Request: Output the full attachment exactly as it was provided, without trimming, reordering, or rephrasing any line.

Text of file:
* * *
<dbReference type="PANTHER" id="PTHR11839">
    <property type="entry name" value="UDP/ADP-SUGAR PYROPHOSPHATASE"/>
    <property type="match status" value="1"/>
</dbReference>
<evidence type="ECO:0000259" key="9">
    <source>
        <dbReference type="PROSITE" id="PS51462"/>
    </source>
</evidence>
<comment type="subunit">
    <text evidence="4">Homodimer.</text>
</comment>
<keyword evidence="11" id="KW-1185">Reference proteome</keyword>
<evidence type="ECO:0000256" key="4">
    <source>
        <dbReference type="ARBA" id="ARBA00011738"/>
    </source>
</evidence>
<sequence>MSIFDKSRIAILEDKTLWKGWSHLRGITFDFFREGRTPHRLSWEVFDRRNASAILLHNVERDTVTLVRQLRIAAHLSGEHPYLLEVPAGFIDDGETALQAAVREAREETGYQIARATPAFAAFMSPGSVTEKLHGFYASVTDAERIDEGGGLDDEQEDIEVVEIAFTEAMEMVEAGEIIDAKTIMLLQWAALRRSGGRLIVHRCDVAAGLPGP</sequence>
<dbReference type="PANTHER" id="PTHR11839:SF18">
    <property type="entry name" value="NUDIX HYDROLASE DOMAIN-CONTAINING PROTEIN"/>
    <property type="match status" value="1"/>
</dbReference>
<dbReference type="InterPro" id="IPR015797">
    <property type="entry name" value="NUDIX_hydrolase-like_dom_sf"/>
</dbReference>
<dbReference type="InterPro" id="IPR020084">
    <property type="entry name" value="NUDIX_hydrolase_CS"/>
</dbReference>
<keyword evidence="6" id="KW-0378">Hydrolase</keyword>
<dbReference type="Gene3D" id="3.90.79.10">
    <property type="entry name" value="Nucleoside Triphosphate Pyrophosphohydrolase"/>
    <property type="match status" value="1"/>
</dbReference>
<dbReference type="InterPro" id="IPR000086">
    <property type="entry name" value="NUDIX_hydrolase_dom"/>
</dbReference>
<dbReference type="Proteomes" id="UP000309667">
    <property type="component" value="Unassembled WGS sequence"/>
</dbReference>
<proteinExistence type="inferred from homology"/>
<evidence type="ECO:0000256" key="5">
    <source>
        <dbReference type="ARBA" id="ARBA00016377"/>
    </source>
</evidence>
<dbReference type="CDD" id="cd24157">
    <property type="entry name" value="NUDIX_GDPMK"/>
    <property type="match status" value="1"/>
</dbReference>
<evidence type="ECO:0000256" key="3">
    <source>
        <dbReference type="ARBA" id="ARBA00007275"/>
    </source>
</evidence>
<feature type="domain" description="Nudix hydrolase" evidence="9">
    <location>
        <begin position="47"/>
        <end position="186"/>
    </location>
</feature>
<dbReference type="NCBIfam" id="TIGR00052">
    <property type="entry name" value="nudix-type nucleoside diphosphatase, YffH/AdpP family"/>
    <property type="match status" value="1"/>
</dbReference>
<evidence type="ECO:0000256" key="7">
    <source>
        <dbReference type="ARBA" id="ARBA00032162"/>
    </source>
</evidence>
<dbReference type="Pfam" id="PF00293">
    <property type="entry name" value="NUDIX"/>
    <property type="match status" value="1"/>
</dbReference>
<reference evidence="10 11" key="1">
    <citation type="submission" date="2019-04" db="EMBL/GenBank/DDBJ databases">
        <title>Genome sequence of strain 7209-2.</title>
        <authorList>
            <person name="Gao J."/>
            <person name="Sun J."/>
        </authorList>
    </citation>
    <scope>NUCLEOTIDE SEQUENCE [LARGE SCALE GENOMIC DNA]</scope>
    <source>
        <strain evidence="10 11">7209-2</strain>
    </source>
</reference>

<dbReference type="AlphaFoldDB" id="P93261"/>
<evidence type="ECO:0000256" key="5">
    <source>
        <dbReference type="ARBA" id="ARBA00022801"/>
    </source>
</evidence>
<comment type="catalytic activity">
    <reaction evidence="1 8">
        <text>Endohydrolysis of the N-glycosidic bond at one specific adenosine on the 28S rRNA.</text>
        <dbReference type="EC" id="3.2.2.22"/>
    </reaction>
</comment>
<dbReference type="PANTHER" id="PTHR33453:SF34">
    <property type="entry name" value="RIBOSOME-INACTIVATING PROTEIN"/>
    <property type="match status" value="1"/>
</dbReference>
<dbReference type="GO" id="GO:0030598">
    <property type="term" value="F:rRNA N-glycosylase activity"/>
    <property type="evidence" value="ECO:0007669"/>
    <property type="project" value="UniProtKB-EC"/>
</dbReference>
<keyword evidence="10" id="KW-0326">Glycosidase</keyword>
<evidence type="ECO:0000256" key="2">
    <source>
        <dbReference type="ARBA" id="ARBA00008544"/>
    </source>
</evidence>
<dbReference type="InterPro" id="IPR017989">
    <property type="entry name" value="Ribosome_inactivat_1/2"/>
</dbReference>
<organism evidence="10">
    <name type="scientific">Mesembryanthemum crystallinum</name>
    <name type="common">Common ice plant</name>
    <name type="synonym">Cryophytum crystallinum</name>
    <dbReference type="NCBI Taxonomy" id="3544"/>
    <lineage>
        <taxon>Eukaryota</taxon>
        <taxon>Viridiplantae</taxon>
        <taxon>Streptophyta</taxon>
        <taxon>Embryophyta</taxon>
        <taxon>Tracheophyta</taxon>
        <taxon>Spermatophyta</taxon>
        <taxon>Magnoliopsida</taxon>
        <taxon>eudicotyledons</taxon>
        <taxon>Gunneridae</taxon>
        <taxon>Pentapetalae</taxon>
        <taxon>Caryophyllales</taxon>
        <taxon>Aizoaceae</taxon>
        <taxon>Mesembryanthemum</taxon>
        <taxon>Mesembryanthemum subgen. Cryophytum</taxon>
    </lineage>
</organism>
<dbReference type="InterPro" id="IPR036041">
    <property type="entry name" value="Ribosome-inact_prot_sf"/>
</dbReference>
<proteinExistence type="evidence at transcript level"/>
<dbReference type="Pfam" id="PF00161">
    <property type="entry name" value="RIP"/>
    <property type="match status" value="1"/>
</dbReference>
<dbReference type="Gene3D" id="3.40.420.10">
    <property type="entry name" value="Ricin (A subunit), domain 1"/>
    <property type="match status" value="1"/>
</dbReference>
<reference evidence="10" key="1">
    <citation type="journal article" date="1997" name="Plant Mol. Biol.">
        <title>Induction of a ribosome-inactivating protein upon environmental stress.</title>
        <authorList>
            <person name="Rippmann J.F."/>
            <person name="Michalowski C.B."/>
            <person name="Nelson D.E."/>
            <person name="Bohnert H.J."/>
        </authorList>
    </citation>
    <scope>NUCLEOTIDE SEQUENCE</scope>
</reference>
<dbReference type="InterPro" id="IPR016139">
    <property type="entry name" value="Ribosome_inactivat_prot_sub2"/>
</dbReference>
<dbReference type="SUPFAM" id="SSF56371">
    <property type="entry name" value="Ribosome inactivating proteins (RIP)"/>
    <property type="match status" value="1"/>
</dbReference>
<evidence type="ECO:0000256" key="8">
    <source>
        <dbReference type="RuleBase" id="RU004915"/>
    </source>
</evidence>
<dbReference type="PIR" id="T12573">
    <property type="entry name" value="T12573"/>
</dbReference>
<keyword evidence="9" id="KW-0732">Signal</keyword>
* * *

<dbReference type="PANTHER" id="PTHR11839">
    <property type="entry name" value="UDP/ADP-SUGAR PYROPHOSPHATASE"/>
    <property type="match status" value="1"/>
</dbReference>
<evidence type="ECO:0000259" key="9">
    <source>
        <dbReference type="PROSITE" id="PS51462"/>
    </source>
</evidence>
<comment type="subunit">
    <text evidence="4">Homodimer.</text>
</comment>
<keyword evidence="11" id="KW-1185">Reference proteome</keyword>
<evidence type="ECO:0000256" key="4">
    <source>
        <dbReference type="ARBA" id="ARBA00011738"/>
    </source>
</evidence>
<sequence>MSIFDKSRIAILEDKTLWKGWSHLRGITFDFFREGRTPHRLSWEVFDRRNASAILLHNVERDTVTLVRQLRIAAHLSGEHPYLLEVPAGFIDDGETALQAAVREAREETGYQIARATPAFAAFMSPGSVTEKLHGFYASVTDAERIDEGGGLDDEQEDIEVVEIAFTEAMEMVEAGEIIDAKTIMLLQWAALRRSGGRLIVHRCDVAAGLPGP</sequence>
<dbReference type="PANTHER" id="PTHR11839:SF18">
    <property type="entry name" value="NUDIX HYDROLASE DOMAIN-CONTAINING PROTEIN"/>
    <property type="match status" value="1"/>
</dbReference>
<dbReference type="InterPro" id="IPR015797">
    <property type="entry name" value="NUDIX_hydrolase-like_dom_sf"/>
</dbReference>
<dbReference type="InterPro" id="IPR020084">
    <property type="entry name" value="NUDIX_hydrolase_CS"/>
</dbReference>
<keyword evidence="6" id="KW-0378">Hydrolase</keyword>
<dbReference type="Gene3D" id="3.90.79.10">
    <property type="entry name" value="Nucleoside Triphosphate Pyrophosphohydrolase"/>
    <property type="match status" value="1"/>
</dbReference>
<dbReference type="InterPro" id="IPR000086">
    <property type="entry name" value="NUDIX_hydrolase_dom"/>
</dbReference>
<dbReference type="Proteomes" id="UP000309667">
    <property type="component" value="Unassembled WGS sequence"/>
</dbReference>
<proteinExistence type="inferred from homology"/>
<evidence type="ECO:0000256" key="5">
    <source>
        <dbReference type="ARBA" id="ARBA00016377"/>
    </source>
</evidence>
<dbReference type="CDD" id="cd24157">
    <property type="entry name" value="NUDIX_GDPMK"/>
    <property type="match status" value="1"/>
</dbReference>
<evidence type="ECO:0000256" key="3">
    <source>
        <dbReference type="ARBA" id="ARBA00007275"/>
    </source>
</evidence>
<feature type="domain" description="Nudix hydrolase" evidence="9">
    <location>
        <begin position="47"/>
        <end position="186"/>
    </location>
</feature>
<dbReference type="NCBIfam" id="TIGR00052">
    <property type="entry name" value="nudix-type nucleoside diphosphatase, YffH/AdpP family"/>
    <property type="match status" value="1"/>
</dbReference>
<evidence type="ECO:0000256" key="7">
    <source>
        <dbReference type="ARBA" id="ARBA00032162"/>
    </source>
</evidence>
<dbReference type="Pfam" id="PF00293">
    <property type="entry name" value="NUDIX"/>
    <property type="match status" value="1"/>
</dbReference>
<reference evidence="10 11" key="1">
    <citation type="submission" date="2019-04" db="EMBL/GenBank/DDBJ databases">
        <title>Genome sequence of strain 7209-2.</title>
        <authorList>
            <person name="Gao J."/>
            <person name="Sun J."/>
        </authorList>
    </citation>
    <scope>NUCLEOTIDE SEQUENCE [LARGE SCALE GENOMIC DNA]</scope>
    <source>
        <strain evidence="10 11">7209-2</strain>
    </source>
</reference>

<dbReference type="AlphaFoldDB" id="P93261"/>
<evidence type="ECO:0000256" key="5">
    <source>
        <dbReference type="ARBA" id="ARBA00022801"/>
    </source>
</evidence>
<comment type="catalytic activity">
    <reaction evidence="1 8">
        <text>Endohydrolysis of the N-glycosidic bond at one specific adenosine on the 28S rRNA.</text>
        <dbReference type="EC" id="3.2.2.22"/>
    </reaction>
</comment>
<dbReference type="PANTHER" id="PTHR33453:SF34">
    <property type="entry name" value="RIBOSOME-INACTIVATING PROTEIN"/>
    <property type="match status" value="1"/>
</dbReference>
<dbReference type="GO" id="GO:0030598">
    <property type="term" value="F:rRNA N-glycosylase activity"/>
    <property type="evidence" value="ECO:0007669"/>
    <property type="project" value="UniProtKB-EC"/>
</dbReference>
<keyword evidence="10" id="KW-0326">Glycosidase</keyword>
<evidence type="ECO:0000256" key="2">
    <source>
        <dbReference type="ARBA" id="ARBA00008544"/>
    </source>
</evidence>
<dbReference type="InterPro" id="IPR017989">
    <property type="entry name" value="Ribosome_inactivat_1/2"/>
</dbReference>
<organism evidence="10">
    <name type="scientific">Mesembryanthemum crystallinum</name>
    <name type="common">Common ice plant</name>
    <name type="synonym">Cryophytum crystallinum</name>
    <dbReference type="NCBI Taxonomy" id="3544"/>
    <lineage>
        <taxon>Eukaryota</taxon>
        <taxon>Viridiplantae</taxon>
        <taxon>Streptophyta</taxon>
        <taxon>Embryophyta</taxon>
        <taxon>Tracheophyta</taxon>
        <taxon>Spermatophyta</taxon>
        <taxon>Magnoliopsida</taxon>
        <taxon>eudicotyledons</taxon>
        <taxon>Gunneridae</taxon>
        <taxon>Pentapetalae</taxon>
        <taxon>Caryophyllales</taxon>
        <taxon>Aizoaceae</taxon>
        <taxon>Mesembryanthemum</taxon>
        <taxon>Mesembryanthemum subgen. Cryophytum</taxon>
    </lineage>
</organism>
<dbReference type="InterPro" id="IPR036041">
    <property type="entry name" value="Ribosome-inact_prot_sf"/>
</dbReference>
<proteinExistence type="evidence at transcript level"/>
<dbReference type="Pfam" id="PF00161">
    <property type="entry name" value="RIP"/>
    <property type="match status" value="1"/>
</dbReference>
<dbReference type="Gene3D" id="3.40.420.10">
    <property type="entry name" value="Ricin (A subunit), domain 1"/>
    <property type="match status" value="1"/>
</dbReference>
<reference evidence="10" key="1">
    <citation type="journal article" date="1997" name="Plant Mol. Biol.">
        <title>Induction of a ribosome-inactivating protein upon environmental stress.</title>
        <authorList>
            <person name="Rippmann J.F."/>
            <person name="Michalowski C.B."/>
            <person name="Nelson D.E."/>
            <person name="Bohnert H.J."/>
        </authorList>
    </citation>
    <scope>NUCLEOTIDE SEQUENCE</scope>
</reference>
<dbReference type="InterPro" id="IPR016139">
    <property type="entry name" value="Ribosome_inactivat_prot_sub2"/>
</dbReference>
<dbReference type="SUPFAM" id="SSF56371">
    <property type="entry name" value="Ribosome inactivating proteins (RIP)"/>
    <property type="match status" value="1"/>
</dbReference>
<evidence type="ECO:0000256" key="8">
    <source>
        <dbReference type="RuleBase" id="RU004915"/>
    </source>
</evidence>
<dbReference type="PIR" id="T12573">
    <property type="entry name" value="T12573"/>
</dbReference>
<keyword evidence="9" id="KW-0732">Signal</keyword>